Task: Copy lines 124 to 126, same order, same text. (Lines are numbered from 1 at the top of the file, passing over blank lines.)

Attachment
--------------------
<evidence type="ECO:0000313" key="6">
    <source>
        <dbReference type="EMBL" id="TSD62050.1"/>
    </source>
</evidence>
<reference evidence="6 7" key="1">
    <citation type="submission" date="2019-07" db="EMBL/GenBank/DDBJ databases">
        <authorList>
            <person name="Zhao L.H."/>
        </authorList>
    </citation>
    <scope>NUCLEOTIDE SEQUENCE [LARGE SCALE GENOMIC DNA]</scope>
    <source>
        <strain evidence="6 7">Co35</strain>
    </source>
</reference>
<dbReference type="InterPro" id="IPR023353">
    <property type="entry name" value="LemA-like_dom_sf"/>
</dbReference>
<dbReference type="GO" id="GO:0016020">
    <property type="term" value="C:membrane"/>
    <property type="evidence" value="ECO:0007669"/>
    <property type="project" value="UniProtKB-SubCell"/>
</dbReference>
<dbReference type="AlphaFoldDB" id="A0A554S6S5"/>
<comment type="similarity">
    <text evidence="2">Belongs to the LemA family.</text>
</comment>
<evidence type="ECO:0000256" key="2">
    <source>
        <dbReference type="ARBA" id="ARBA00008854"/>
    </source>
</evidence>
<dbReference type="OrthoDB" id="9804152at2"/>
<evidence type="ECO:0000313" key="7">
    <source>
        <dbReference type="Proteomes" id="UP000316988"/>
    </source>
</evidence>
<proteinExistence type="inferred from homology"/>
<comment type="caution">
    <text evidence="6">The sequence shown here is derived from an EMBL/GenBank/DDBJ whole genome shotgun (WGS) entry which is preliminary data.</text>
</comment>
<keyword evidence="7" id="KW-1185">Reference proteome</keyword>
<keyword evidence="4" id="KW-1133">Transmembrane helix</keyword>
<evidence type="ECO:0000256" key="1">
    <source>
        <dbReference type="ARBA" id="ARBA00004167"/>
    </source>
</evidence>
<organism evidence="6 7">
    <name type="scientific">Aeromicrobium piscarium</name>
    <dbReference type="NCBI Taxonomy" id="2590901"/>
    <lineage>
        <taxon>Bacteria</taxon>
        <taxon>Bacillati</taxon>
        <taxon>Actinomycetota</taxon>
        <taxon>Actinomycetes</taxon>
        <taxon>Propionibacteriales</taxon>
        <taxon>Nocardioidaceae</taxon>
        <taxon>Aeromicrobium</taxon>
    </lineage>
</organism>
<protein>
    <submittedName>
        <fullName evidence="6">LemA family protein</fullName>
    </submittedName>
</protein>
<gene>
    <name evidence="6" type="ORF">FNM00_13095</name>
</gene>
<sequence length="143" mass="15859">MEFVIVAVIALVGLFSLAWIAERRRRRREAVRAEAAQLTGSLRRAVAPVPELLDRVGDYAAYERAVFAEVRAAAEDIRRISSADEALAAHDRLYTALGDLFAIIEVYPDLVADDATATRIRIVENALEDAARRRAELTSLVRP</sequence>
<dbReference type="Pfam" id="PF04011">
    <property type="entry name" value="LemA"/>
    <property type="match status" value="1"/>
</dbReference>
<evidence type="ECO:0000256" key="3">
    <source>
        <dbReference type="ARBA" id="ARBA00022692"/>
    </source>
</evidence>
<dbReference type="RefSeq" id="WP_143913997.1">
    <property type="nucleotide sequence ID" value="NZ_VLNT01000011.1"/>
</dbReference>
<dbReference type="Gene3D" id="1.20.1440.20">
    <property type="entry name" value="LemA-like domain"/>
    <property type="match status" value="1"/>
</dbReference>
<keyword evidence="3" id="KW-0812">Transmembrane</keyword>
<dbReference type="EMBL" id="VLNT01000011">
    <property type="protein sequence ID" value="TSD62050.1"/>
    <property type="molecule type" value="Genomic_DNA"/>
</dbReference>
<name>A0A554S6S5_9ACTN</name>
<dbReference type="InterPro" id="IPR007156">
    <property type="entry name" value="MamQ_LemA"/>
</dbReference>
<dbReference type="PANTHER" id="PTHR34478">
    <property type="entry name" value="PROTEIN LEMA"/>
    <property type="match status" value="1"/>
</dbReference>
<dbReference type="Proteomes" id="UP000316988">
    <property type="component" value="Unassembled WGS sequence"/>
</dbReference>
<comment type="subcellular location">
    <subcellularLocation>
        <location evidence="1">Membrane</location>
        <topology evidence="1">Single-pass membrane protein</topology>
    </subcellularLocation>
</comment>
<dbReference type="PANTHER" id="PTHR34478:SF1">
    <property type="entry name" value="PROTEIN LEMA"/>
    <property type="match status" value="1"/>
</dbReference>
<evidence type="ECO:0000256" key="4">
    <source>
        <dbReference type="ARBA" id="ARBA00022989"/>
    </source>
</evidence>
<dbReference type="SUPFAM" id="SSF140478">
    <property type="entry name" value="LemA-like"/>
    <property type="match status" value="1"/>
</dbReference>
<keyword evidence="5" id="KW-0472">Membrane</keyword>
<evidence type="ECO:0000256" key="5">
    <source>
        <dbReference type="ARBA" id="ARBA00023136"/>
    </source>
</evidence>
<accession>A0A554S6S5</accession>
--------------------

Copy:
<keyword evidence="5" id="KW-0472">Membrane</keyword>
<evidence type="ECO:0000256" key="5">
    <source>